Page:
What we do now dictates the future's success

As I was watching the first presidential debate last week, there were more thoughts running through my muddled mind than I could ever document.
Coastal Point •  Submitted

For starters, I was a little shocked that Mitt Romney so obviously dominated the format — not because I was wary of his beliefs or views, but because I had wrongly assumed that President Obama was the far-superior public speaker, and would win these through charm and eloquence. Instead, Obama appeared listless and a bit defiant, and Romney had the look of somebody who was in complete control of the room.

The second thing that stood out to me was that I was rarely believing anything that either candidate was saying. Perhaps I’ve just become disenchanted with our political leaders so nobody gets the benefit of the doubt from me anymore, but every time somebody was moving their lips, I was thinking “lie.” Well, except when Jim Lehrer was moving his lips. Then I was thinking, “Yikes.”

However, the main thing that ran through my head while I was watching was that for all the belly-aching people do in this country over the younger generations, and how our nation is doomed in the future because of them, we should really be worried about the current state of our nation. We are being led by two parties who are fighting for control over each other, as opposed to actually working on our behalf. That, of course, got me thinking about how we are just sheep, regurgitating what the parties and talking heads spew forth ...

But I digress.

I’ve long thought that the future of our nation is in fine hands with our younger generations. Through this job, I get the opportunity to meet a lot of exceptional young people, including some in their early 20s who work here, and I’m incredibly optimistic over the shining stars that will lead the way down the line. Is there a significant percentage of our youth that I am concerned with a bit? Absolutely.

But I also remember doing a lot of stupid stuff when I was younger, and I bet every one of you reading this right now can remember stupid stuff you did as a youth, as well. And I’m pretty sure we can all remember a few individuals from our younger days that made us shake our heads and wonder how those people were ever going to make it in the world.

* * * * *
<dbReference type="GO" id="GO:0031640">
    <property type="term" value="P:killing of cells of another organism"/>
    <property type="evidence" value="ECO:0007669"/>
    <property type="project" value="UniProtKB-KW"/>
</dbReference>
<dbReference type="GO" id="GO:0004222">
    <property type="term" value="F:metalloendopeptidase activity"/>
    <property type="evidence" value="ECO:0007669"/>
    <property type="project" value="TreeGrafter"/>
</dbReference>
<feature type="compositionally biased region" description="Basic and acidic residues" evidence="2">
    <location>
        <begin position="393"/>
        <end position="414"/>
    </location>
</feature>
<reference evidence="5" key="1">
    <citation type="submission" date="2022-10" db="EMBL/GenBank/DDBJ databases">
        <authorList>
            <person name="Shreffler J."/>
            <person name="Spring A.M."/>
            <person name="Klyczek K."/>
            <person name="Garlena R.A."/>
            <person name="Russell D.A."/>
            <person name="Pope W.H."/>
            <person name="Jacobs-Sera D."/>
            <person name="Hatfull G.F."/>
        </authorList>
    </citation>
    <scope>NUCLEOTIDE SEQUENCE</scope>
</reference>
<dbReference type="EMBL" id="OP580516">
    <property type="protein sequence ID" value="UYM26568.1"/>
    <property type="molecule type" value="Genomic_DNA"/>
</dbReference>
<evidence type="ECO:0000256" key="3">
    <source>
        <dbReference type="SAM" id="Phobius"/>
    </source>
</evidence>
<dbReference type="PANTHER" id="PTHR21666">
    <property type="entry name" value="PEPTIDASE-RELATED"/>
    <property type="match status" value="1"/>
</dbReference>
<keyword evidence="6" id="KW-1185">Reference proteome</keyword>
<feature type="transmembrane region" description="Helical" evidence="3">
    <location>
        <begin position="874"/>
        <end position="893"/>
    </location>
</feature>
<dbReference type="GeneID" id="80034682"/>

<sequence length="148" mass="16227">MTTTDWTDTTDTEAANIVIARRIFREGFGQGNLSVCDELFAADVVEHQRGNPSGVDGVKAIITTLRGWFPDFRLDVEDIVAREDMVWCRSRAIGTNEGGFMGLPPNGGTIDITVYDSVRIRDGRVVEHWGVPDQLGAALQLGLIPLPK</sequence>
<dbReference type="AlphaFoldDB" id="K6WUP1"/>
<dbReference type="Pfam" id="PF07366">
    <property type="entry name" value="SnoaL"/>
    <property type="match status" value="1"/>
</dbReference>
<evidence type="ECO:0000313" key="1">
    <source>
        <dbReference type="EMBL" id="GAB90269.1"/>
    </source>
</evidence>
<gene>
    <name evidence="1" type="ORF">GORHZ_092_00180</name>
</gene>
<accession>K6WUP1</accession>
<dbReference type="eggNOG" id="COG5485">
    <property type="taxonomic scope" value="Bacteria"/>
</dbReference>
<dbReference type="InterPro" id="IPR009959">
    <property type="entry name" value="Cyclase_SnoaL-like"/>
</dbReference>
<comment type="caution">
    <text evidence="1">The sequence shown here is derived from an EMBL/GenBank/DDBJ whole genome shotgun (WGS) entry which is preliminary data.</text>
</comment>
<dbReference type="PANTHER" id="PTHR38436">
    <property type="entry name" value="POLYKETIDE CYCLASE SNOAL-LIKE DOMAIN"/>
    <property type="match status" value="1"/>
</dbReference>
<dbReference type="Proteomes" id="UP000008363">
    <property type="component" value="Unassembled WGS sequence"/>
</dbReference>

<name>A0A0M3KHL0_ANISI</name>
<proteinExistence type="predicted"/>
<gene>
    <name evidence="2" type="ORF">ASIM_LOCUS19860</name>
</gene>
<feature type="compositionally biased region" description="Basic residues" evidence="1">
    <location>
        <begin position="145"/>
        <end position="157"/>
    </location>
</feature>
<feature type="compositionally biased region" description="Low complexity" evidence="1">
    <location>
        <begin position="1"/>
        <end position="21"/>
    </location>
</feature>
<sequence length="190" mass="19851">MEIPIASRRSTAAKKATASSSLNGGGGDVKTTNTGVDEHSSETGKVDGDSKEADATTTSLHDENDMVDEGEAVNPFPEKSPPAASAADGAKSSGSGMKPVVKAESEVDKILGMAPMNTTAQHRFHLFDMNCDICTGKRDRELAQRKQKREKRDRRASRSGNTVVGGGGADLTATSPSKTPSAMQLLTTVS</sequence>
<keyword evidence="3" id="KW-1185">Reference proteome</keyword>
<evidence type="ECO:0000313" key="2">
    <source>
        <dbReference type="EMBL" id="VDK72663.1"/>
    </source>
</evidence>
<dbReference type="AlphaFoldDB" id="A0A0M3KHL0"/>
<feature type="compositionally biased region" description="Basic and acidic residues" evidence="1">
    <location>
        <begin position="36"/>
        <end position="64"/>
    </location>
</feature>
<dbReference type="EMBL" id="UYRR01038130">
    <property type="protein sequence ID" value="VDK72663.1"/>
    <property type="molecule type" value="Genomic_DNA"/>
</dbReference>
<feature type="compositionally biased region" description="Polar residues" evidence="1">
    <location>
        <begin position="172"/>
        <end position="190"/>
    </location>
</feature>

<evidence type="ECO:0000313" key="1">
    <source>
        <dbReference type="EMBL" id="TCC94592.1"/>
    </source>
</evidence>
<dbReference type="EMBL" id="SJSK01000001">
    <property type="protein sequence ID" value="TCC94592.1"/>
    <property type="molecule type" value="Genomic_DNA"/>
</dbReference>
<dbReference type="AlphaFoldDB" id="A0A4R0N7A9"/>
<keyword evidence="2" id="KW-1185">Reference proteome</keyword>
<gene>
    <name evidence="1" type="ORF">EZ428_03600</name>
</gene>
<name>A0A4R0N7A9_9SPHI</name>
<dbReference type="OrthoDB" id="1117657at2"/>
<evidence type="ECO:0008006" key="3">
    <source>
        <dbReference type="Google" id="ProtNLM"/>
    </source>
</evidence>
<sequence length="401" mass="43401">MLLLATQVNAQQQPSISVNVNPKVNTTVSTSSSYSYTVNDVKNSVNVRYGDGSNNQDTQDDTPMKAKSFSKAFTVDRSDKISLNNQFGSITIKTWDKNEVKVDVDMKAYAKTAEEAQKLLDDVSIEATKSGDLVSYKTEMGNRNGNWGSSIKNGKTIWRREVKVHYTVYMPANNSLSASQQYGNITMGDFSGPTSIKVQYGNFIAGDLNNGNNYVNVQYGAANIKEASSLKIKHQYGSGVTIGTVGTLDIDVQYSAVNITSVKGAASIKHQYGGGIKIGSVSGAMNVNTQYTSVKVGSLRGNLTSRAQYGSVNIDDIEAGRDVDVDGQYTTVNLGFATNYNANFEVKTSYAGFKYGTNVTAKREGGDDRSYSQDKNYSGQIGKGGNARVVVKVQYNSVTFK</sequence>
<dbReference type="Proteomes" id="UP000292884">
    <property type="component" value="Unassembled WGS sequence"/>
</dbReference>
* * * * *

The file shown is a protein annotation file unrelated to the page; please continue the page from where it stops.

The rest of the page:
There are stars and clowns in every generation, and we count on the stars to make the world a better place for the rest of us.

Of course, there is also the consideration that we must do a better job of providing opportunities for future generations.

We must make sure that our schools are not just teaching kids to pass standardized tests, but also teach them to learn and grow as individuals. Don’t get me wrong. Kids still must learn their multiplication tables and spelling, as they are vital in nearly every walk of life, but they must also be able to articulate what they learn and explain what they are learning. Thinking is ultimately more important in the real world than memorizing, and if we do not teach kids to think, we will be at a true disadvantage down the road.

We also have to do something about the national debt. It’s that elephant in the room that gets largely ignored until election seasons roll around, but it’s something that most certainly will have an impact on the future of our nation at some point. I don’t want to hear that it’s one side’s fault or the other. Just get it handled. As my father used to say, “Don’t tell me about the labor. Just show me the baby.” We put you people in office to get results, not just lead pep rallies of like-minded people and produce sound bites.

Lastly, enough of the John Wayne schtick from both sides of the political aisle, from our elected officials and the citizenry in general. We are teaching our youth to be dismissive toward other ideas, and they are learning to not work with others. Teach them respect and they will be respectful. Teach them to be disrespectful, and guess what they will be.

Our future is in fine hands if we do our part to make sure it is. It’s our present that has me really concerned.